A tracheotomy is surgery to create an opening through the neck into the throat. The opening is called a stoma or tracheostomy. It may be temporary or permanent.
A tube called a tracheotomy tube will be inserted into the opening. Air may pass directly through this tube or tubing will be attached to a machine that helps with breathing.
Airflow Through a Tracheostomy
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A tracheotomy is done to open a new pathway for air to move into the lungs. It may be needed in children who have damage or illness to the upper airways from things like:
A tracheotomy may also be done if long-term mechanical ventilation is needed. It lets a child move, eat, drink, and speak while receiving ventilation. It can also lower the risk of breathing in foods and liquids.
Problems are rare, but all procedures have some risk. The doctor will go over some problems that could happen, such as:
The surgical team may meet with you to talk about:
General anesthesia will be given. Your child will be asleep.
An incision will be made in the skin of the neck. A section at the front of the windpipe will be removed. A tracheostomy tube will then be fitted into this opening in the windpipe. An inflatable cuff may be part of the tube. It would be used with mechanical ventilation to keep air going into the lungs and not leaking into the mouth. The skin will be closed with stitches or clips.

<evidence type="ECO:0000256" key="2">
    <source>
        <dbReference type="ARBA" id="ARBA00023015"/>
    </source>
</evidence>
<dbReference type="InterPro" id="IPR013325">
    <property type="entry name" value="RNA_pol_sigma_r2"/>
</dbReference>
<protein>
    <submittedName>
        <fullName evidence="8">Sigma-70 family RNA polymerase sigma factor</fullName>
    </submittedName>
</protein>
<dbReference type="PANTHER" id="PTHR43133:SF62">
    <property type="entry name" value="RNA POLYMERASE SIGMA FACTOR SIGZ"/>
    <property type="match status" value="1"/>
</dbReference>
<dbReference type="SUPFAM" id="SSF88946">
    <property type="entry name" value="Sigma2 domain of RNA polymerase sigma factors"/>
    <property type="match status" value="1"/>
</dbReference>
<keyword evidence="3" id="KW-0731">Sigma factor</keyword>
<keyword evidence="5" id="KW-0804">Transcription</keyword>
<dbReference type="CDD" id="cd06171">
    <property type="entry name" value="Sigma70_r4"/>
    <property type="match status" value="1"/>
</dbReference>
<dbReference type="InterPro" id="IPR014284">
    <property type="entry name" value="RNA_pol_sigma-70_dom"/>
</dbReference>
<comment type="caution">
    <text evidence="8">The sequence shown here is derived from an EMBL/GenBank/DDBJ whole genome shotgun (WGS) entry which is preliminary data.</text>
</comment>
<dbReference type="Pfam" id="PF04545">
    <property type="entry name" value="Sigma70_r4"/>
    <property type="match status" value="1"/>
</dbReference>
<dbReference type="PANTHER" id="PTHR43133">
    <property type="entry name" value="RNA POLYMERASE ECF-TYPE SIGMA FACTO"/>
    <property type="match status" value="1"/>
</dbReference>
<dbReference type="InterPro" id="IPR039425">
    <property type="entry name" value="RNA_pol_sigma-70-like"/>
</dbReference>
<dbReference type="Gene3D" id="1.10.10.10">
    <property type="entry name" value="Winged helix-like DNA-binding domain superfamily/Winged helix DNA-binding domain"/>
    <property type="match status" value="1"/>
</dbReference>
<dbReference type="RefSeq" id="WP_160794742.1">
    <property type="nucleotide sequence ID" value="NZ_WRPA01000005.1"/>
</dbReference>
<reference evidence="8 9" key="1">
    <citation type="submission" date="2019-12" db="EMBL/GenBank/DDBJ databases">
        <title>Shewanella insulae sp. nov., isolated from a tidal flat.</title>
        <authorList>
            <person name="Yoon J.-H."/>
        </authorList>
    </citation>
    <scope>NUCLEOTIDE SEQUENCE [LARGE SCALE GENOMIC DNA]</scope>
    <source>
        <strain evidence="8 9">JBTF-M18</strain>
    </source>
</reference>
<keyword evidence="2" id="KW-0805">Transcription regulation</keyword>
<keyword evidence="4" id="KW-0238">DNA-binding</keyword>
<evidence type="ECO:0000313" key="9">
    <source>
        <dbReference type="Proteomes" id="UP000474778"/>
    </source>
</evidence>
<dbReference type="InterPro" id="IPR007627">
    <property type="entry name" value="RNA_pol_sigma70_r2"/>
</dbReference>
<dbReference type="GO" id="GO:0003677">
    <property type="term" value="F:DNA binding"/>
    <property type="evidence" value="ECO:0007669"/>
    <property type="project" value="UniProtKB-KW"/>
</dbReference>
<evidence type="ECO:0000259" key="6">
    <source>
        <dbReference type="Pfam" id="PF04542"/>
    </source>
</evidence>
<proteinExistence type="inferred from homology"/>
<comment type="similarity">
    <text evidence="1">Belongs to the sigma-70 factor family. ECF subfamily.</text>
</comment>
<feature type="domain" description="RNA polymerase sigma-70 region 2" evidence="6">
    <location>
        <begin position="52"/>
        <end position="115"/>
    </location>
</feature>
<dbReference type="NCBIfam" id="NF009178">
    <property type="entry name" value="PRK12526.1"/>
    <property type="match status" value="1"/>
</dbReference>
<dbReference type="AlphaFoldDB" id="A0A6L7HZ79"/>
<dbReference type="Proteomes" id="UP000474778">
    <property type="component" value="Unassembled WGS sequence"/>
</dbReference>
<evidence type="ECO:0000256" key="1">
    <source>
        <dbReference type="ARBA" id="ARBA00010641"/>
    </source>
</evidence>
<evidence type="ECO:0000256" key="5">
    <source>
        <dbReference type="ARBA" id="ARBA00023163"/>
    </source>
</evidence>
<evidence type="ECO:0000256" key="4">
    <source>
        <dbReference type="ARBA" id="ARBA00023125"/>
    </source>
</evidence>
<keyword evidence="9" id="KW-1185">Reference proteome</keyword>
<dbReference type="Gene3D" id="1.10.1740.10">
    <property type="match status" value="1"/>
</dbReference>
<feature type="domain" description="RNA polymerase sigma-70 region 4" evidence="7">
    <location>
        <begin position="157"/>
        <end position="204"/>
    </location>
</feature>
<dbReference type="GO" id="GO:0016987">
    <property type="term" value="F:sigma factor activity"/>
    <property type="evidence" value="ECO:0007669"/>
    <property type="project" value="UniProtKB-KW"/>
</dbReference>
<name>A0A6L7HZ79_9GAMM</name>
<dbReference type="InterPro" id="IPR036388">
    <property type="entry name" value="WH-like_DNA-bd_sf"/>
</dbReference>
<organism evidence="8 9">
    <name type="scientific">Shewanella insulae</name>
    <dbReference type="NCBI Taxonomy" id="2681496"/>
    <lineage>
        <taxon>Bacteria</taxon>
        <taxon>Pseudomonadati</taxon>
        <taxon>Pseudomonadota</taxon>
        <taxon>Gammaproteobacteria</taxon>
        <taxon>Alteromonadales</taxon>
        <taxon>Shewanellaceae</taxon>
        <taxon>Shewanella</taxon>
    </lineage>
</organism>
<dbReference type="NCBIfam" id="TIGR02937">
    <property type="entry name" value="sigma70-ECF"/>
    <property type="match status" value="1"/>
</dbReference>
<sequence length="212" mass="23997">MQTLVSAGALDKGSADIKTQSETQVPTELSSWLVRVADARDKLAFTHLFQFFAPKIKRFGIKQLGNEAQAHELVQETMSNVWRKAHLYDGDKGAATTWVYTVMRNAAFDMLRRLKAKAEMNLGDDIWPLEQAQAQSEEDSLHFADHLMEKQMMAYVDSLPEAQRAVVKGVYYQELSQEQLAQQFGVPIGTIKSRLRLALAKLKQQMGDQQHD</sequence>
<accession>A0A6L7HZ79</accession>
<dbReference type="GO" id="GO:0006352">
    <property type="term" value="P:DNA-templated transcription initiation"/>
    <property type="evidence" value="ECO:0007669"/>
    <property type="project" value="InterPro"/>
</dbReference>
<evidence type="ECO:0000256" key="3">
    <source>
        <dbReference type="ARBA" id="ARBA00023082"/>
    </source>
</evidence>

15 to 30 minutes
Pain is common in the first few days. There may also be problems swallowing. Medicine and home care can help.
The usual length of stay is 1 to 5 days. If your child has any problems, they may need to stay longer.
Right after the procedure, the staff may:
During your child's stay, the hospital staff will take steps to lower your child's risk of infection, such as:
There are also steps you can take to lower your child's risk of infection, such as:
It will take a few weeks to get used to the tube. Physical activity may need to be limited during this time. Your child will need help with daily activities and need to delay their return to school.
Call the doctor if your child is not getting better or has:
Call for emergency medical services right away if:
If you think your child has an emergency, call for medical help right away.
Family Doctor—American Academy of Family Physicians
The Society of Thoracic Surgeons
Caring for Kids—Canadian Paediatric Society
The College of Family Physicians of Canada
Mechanical ventilation. EBSCO DynaMed website. Available at: https://www.dynamed.com/procedure/mechanical-ventilation. Accessed September 8, 2021.
Tracheostomy and ventilator dependence. American Speech-Language-Hearing Association website. Available at: https://www.asha.org/public/speech/disorders/tracheostomies-or-ventilators. Accessed September 8, 2021.
Tracheostomy service. Johns Hopkins Medicine website. Available at: https://www.hopkinsmedicine.org/tracheostomy/about/index.html. Accessed September 8, 2021.
Last reviewed July 2021 by
EBSCO Medical Review Board
Kari Kuenn, MD
Last Updated: 9/8/2021